HE MAY HAVE 11 Munster appearances under his belt already, but this pre-season has the feel of the real beginning for Gerhard van den Heever at the southern province.
The 25-year-old South African wing impressed in intermittent bursts during a 2013/14 campaign to which he arrived late, having helped Western Province all the way to the final of the 2013 Currie Cup competition in his native land.
Van den Heever admits it was “difficult” to start life at Munster with the season already well underway – his first cap came at the end of November, 2013 – and says he has enjoyed being part of the group from day one of this campaign.
I think it was a great to start the pre-season, to get to know the guys personally in that pre-season setting and be there all through it together,” van den Heever told TheScore.ie.
“We’re doing the Munster Race in a few days and it’s going to bring the guys even closer together and build that brothership of the team.”
His original bedding-in process was aided greatly by compatriots CJ Stander and BJ Botha, who provided a touch of home while van den Heever got his bearings in Limerick.
“Me and CJ are very close now. He’s helped me a lot since I arrived and we barbecue a lot at BJ’s house; we go there on Sundays and have a nice barbecue. We found a place in Cork that sells boerewors, so it’s a nice South African braai!”
Now feeling like a part of the Munster family, van den Heever is preparing to give the province’s fans a view of his true ability, the same searing pace and finishing prowess that saw him run in eight Super Rugby tries for the Bulls in 2010.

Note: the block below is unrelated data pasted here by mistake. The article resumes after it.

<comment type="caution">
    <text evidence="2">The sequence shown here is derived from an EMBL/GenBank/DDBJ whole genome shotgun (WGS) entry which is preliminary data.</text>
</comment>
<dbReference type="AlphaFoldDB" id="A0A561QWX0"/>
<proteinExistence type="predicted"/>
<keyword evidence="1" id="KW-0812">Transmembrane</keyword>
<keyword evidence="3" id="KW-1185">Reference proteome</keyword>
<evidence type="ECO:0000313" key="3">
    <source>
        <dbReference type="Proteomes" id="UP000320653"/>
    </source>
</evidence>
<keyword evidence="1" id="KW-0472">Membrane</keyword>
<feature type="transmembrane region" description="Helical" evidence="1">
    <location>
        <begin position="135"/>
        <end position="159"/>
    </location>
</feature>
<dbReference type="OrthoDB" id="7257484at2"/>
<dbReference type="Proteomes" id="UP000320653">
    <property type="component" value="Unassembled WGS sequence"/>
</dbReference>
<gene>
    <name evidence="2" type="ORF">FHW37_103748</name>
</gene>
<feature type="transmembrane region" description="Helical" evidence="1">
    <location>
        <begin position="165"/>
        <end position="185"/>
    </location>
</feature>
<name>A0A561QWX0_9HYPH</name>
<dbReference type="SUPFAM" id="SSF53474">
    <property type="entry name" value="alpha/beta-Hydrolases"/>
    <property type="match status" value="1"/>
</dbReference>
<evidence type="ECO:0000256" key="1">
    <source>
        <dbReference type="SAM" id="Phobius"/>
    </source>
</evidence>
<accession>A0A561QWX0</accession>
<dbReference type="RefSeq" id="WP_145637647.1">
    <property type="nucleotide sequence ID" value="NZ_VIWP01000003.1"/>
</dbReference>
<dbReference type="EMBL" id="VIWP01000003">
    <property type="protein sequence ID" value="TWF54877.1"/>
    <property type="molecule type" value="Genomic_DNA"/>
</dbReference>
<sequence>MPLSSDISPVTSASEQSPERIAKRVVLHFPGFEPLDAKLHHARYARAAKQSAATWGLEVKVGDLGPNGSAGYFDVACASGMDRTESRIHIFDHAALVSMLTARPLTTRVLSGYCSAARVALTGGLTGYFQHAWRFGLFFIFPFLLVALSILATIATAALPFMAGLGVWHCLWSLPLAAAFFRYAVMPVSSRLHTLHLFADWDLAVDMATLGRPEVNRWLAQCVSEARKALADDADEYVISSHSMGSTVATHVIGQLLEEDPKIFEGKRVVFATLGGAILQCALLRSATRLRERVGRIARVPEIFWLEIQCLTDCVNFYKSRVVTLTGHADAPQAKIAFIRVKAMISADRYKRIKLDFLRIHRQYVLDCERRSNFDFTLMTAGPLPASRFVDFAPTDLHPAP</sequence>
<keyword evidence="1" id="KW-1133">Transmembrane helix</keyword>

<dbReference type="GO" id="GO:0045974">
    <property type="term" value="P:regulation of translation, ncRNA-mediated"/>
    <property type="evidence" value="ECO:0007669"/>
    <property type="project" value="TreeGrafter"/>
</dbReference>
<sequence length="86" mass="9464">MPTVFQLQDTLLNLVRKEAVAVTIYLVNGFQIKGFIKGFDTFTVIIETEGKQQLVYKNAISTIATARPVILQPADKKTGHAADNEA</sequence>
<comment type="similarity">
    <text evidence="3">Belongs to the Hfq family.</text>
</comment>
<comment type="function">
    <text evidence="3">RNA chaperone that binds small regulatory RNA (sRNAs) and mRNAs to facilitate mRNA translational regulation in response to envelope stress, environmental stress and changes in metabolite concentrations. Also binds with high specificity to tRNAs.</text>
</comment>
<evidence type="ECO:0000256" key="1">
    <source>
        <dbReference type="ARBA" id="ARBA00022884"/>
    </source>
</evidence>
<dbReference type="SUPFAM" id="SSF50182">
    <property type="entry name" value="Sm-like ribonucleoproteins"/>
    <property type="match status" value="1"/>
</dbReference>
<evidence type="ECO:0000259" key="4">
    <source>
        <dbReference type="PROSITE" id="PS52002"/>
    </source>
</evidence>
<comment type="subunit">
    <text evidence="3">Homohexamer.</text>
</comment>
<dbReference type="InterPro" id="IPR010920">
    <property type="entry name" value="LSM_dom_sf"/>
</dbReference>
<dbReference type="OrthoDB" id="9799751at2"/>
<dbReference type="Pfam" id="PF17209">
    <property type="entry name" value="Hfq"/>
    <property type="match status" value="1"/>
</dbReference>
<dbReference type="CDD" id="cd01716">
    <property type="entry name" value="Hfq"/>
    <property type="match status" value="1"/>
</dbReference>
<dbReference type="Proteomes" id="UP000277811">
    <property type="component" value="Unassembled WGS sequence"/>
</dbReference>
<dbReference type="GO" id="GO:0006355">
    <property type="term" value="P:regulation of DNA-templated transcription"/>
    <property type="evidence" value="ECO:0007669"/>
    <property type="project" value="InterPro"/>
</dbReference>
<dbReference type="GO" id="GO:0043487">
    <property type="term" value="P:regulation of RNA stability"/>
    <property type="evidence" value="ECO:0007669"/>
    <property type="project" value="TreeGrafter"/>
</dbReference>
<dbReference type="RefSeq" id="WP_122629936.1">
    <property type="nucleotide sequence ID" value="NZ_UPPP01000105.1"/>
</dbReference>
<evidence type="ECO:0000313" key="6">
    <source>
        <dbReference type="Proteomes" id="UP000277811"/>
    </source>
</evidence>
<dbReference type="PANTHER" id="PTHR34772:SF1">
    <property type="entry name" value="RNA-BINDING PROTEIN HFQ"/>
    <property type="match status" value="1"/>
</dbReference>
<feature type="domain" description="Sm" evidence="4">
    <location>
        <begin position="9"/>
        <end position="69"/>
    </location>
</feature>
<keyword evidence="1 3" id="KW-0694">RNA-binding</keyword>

The former Affies student’s season starts with involvement in the inaugural Limerick World Club 7s at Thomond Park on the 9th and 10th of August, a competition he is “very much looking forward to” thanks to his sevens’ pedigree.
Van den Heever previously lined out for South Africa’s Student 7s side and also trained with the senior South Africa Sevens squad.
Trophy success in Limerick would allow the former Stormers wide man to begin to repay the faith Munster showed in him by handing him a long-term deal that blew away any offers in South Africa.
I thought [coming to Ireland] was a good choice in my career and Munster offered me a three-year contract, where South Africa was more short-term, one and two-year contracts,” said van den Heever.
“I wanted to settle and have a go. I just think it’s a big opportunity for me to become the best player I can and have a chance to qualify to play for Ireland one day.”
Aside from more security for himself and wife Elsje, that carrot of potentially playing international rugby is one that proved hard to resist for van den Heever in making his decision to leave South Africa last season.
“It would be a massive goal for me and a massive privilege for me to be able to play for Ireland one day,” says the 25-year-old.
There are a lot of players with massive talent and world-class players I’m playing with now, so I can learn from them and work on my experience, become a better player and sort myself out on the field to be able to wear that Ireland jersey one day. That would make me massively proud.”
That ambition lies somewhere in the future, but more immediately, van den Heever must work hard to impress new Munster head coach Anthony Foley.
“He’s trying to pull everybody together with that Munster culture. I think he’s got a lot of emotion involved in the games, a lot of tradition and he’s very proud of the Munster brand. It’s unacceptable to let that down.”